In case you have not heard about this story, after losing their second game of the season Sunday, the fans at Fed Ex Field booed the team.  After the game, Hensen, a rookie linebacker who has not even played yet this season, said on his twitter page that they shouldn’t “come to Fed Ex to boo, dim wits.”

After that Henson added, “who are you to say you know best for the team and you work 9-5 at McDonalds.”

What an ass.  This guy is an insult.  He is lucky that us 9-5 workers go to games so we can pay his salary.  What a pompous, high and mighty son-of-a…..I won’t go there.

And my favorite part….as Greeny points out, the fans at the game had as much to do with the Redskins play as Henson did – considering he has been inactive all season.

If he said that stuff to a referee, or someone like that, he would have been fined.  If I was the NFL – I would fine him.  For the same reason why Donte Stallworth, Pacman Jones, Mike Vick and others have been fined and/or suspended for their criminal activities because they made the league look bad, Henson too should be fined for making his team and the league look bad.

What an idiot.

After this weekend’s 4 game sweep of the Red Sox, I can’t help but think of 2006 – the Yankees had not been doing well all spring and most of the summer, and managed to come back strong after the all-star break.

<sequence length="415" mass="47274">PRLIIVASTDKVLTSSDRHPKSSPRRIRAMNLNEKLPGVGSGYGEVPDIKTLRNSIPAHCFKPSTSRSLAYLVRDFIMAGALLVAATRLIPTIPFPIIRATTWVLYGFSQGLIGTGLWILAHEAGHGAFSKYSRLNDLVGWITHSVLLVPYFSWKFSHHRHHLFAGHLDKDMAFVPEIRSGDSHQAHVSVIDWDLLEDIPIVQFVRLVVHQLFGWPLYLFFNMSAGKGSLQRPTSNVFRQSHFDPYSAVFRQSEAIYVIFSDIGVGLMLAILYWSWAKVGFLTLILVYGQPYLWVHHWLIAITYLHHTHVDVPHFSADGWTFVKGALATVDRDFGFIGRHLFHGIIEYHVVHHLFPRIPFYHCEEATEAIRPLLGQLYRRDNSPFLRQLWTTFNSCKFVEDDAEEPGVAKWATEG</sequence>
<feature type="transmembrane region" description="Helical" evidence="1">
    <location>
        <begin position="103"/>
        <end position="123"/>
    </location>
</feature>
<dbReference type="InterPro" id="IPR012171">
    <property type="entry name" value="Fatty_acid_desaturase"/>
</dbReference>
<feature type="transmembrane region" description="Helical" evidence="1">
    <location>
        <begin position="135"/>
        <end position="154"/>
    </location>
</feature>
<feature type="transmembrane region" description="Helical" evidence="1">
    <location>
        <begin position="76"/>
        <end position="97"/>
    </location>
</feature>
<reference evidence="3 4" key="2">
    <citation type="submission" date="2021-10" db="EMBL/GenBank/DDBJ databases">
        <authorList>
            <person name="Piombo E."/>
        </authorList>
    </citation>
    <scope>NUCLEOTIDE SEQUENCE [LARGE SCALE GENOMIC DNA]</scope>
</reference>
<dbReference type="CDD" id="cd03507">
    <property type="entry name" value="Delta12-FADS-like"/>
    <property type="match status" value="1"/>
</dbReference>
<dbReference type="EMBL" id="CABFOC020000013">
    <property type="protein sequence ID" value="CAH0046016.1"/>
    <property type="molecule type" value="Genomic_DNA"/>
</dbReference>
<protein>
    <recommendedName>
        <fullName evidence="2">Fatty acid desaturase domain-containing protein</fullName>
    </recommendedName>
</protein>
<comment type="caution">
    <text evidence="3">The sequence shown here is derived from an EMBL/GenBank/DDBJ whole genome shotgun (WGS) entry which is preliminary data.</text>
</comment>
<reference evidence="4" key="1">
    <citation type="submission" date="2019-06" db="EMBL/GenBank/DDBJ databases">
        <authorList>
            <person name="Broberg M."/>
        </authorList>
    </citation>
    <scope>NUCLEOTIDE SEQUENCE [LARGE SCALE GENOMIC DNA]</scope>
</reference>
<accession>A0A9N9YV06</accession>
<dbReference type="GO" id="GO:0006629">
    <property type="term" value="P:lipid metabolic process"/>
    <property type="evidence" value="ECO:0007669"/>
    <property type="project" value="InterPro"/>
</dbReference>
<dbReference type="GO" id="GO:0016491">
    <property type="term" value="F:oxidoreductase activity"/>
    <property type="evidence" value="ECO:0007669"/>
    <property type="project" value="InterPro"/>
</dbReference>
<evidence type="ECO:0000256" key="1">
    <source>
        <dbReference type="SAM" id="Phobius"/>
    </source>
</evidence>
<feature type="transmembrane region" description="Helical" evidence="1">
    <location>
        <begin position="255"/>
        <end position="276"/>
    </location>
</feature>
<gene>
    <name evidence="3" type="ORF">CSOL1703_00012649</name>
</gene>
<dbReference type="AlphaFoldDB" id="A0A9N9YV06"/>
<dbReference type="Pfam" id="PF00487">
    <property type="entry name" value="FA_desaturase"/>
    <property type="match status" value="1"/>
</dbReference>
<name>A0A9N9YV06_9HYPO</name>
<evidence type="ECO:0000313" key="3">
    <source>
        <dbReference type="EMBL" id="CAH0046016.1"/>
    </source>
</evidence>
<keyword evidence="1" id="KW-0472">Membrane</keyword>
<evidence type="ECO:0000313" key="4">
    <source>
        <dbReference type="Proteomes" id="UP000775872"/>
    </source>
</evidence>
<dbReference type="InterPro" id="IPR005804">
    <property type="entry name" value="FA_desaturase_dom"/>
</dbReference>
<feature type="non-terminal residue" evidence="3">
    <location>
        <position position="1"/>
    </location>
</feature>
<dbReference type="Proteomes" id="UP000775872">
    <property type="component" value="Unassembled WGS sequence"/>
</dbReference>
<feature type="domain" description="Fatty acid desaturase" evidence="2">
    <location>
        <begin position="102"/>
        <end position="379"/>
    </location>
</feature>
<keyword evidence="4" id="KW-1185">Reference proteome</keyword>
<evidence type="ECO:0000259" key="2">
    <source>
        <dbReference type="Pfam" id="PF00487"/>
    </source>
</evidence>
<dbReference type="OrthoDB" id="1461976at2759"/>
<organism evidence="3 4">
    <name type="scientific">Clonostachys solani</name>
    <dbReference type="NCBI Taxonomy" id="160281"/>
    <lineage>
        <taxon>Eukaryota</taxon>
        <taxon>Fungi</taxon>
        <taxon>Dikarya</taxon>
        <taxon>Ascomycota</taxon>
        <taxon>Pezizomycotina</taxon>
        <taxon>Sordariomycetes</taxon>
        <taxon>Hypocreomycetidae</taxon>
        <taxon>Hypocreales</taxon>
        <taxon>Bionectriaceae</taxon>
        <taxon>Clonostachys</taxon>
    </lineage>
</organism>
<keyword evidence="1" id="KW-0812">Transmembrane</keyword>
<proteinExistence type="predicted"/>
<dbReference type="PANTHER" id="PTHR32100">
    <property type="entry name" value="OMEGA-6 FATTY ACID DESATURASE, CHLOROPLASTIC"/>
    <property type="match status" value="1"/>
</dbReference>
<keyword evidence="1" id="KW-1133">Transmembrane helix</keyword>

On August 18th, they traveled to Boston to face the Red Sox for a 5 game series at Fenway.  An earlier game at Fenway had been rained out, so on Friday August 18, the Yankees and Red Sox played a double header, taking both games and setting up a weekend I will never forget – a 5 game sweep of the Sox in the home stadium.

That sweep gave the Yankees a 6.5 game lead in the AL East.  After this 4 game sweep the Yankees now lead the Red Sox by, you guessed it, 6.5 games.

The Yankees never looked back, winning the division by 10 games.  Boston missed the postseason, winning only 17 games the rest of the season and finished third in the AL East.

This weekend had erie reminders of that great weekend.

Oh, and one other thing.  In the history of Major League Baseball, as long as there have been divisions in the American League – the Yankees have never failed to win the division if they have led by 6 games or more.